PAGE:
Tensions between grocers and suppliers are simmering, but FMCG brands may be biting off more than they can chew if they go it alone.
Is Halloween the new April Fool’s Day?
That was my first thought when I saw the news that FMCG giants are thought to be partnering with INS, a nascent technology business, to start selling their products directly to consumers through the use of blockchain technology.
The proposed service, which is still in very early stages of development, comes in response to the ongoing tension between FMCG manufacturers and retailers.
The manufacturers have long been frustrated with retailers’ domination over consumers, and their power to set prices.
Yet the solution cannot be as simple as setting up a blockchain contract in a virtual world.
We are living in an environment where consumer spending is low, so pricing is critical to attracting customers.
The idea itself is attractive – giving consumers more choice and at lower prices by cutting out the middleman (or middlemen).
Supply chain matters
In reality, however, a real product somehow needs to get from a factory to a distribution centre, to be picked and packed, distributed on a case by case basis then delivered to an individual person.
The supply chain, which supports the delivery of many thousands of FMCG products to consumers, is no trivial matter.
What this new service fails to recognise is that existing grocers and retailers have vast and intricate supply and distribution networks.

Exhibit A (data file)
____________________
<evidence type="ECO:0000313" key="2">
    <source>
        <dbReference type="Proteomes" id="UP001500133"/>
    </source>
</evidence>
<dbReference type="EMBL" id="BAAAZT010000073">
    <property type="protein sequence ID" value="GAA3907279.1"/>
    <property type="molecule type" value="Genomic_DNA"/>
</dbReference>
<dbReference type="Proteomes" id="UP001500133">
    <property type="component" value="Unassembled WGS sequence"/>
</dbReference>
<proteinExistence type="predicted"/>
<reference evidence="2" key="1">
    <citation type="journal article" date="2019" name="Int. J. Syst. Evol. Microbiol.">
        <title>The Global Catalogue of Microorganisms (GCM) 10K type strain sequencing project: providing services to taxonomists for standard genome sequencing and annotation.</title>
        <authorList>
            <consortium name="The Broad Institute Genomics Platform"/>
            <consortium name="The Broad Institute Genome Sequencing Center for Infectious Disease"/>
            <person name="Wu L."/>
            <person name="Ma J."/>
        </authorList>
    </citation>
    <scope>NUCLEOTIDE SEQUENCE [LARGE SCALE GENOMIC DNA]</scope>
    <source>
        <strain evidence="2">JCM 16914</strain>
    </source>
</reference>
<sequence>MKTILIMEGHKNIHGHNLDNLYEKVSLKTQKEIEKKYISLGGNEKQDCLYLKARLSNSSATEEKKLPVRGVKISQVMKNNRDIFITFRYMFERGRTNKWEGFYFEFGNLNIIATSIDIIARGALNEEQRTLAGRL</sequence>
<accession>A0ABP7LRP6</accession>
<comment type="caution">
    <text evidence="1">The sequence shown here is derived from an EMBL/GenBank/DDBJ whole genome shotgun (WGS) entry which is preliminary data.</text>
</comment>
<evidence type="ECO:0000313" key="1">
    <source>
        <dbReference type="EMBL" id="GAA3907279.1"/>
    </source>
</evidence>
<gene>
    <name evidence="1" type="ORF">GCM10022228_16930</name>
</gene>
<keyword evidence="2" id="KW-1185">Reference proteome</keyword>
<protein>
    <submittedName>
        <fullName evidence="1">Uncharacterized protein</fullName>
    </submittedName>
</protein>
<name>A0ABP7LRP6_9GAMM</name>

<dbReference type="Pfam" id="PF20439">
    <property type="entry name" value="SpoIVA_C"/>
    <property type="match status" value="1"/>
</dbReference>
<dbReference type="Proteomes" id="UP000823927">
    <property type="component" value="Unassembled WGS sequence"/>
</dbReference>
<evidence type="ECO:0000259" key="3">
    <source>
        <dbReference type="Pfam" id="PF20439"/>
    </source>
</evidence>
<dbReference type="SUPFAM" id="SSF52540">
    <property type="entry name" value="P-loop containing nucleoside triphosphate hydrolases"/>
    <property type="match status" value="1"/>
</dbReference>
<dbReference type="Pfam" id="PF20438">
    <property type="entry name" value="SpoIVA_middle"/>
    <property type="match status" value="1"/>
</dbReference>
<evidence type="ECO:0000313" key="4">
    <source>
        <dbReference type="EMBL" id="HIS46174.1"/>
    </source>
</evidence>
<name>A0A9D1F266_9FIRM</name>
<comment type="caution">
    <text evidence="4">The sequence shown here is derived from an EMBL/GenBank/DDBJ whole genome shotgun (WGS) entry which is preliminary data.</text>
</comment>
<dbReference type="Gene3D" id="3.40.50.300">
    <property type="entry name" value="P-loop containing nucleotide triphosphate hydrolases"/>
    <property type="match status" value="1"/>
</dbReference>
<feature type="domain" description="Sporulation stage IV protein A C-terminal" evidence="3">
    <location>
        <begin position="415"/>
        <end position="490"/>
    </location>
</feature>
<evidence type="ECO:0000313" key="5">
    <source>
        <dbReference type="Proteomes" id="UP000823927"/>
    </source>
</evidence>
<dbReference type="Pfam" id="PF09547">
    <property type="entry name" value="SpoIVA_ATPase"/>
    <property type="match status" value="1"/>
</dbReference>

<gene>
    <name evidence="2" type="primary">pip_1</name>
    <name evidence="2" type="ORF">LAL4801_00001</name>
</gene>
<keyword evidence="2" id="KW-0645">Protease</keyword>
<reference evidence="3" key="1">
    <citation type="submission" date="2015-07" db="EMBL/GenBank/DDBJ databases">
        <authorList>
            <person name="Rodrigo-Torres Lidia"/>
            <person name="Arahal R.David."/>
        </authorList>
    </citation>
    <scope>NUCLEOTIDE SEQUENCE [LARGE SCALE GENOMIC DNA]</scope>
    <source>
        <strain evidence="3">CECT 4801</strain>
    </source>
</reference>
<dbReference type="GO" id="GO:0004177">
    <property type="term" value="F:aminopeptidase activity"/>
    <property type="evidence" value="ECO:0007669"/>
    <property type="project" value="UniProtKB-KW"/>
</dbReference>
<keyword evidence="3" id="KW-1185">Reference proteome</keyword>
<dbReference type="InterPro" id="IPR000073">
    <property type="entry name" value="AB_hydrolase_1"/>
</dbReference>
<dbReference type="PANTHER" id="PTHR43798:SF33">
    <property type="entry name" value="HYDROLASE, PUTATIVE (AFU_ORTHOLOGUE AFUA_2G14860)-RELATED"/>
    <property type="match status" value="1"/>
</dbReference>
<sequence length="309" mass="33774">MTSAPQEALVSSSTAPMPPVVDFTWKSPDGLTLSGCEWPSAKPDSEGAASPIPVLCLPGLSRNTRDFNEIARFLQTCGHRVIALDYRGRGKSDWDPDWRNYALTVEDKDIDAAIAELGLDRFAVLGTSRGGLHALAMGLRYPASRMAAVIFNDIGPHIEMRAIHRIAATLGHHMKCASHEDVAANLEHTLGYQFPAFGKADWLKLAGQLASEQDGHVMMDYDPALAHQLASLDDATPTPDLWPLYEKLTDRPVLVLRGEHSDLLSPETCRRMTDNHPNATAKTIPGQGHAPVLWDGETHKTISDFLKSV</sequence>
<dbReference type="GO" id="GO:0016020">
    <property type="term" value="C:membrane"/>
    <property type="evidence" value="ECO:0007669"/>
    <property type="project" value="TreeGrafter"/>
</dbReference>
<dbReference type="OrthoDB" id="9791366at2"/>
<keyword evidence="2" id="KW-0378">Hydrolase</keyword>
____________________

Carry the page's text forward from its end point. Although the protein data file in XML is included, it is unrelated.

It is no easy feat to replace highly efficient aggregators and distributors (the retailers) with another, essentially unknown, entity.
“Arguably manufacturers depend on traditional retailers now more than ever, as it is through their stores that the FMCG giants can show off their new products”
Retailers have massive stores located everywhere and anywhere. Most importantly, they are found close to where shoppers live.
They have the scale and network to manage and execute millions of orders and deliveries per week, including fresh and perishable goods.
This doesn’t mean that new forms of distribution won’t continue to come along, but the notion that this proposed service will reduce costs for the consumer is illusory.
Who will pay for the service’s website and marketing that directs customers to it? And what about the picking and packing and distribution capability?
The entire consumer market, including retailers and FMCG manufacturers, are under immense strain.
Pressure comes on one side from online retailer behemoths such as Amazon, and on the other side from limited assortment discounters, which stock very few brands.
Arguably manufacturers depend on traditional retailers now more than ever, as it is through their stores that the FMCG giants can show off their new products, on which they spend a great deal of money each year developing.
“Arguably manufacturers depend on traditional retailers now more than ever, as it is through their stores that the FMCG giants can show off their new products, on which they spend a great deal of money each year developing”
In order to withstand the pressures coming from pure ecommerce players and discounters, traditional retailers and manufacturers need to work together to make large-scale, big range stores stocking lots of branded products appear more and more attractive to consumers.
One of the ways to do this is to bring digital content into stores and for companies to make sure they have a digital connection with customers so they can better understand what they’re doing and when.
By recognising customers’ habits, companies can service them better by providing a more personal service with offers that are tailored and attractive to the individual customer.
Whatever the future holds, I firmly believe that the FMCG giants have more to gain by working even more closely with the traditional retailers than trying to find ways around them.
Tim Mason is chief executive of Eagle Eye and former Tesco executive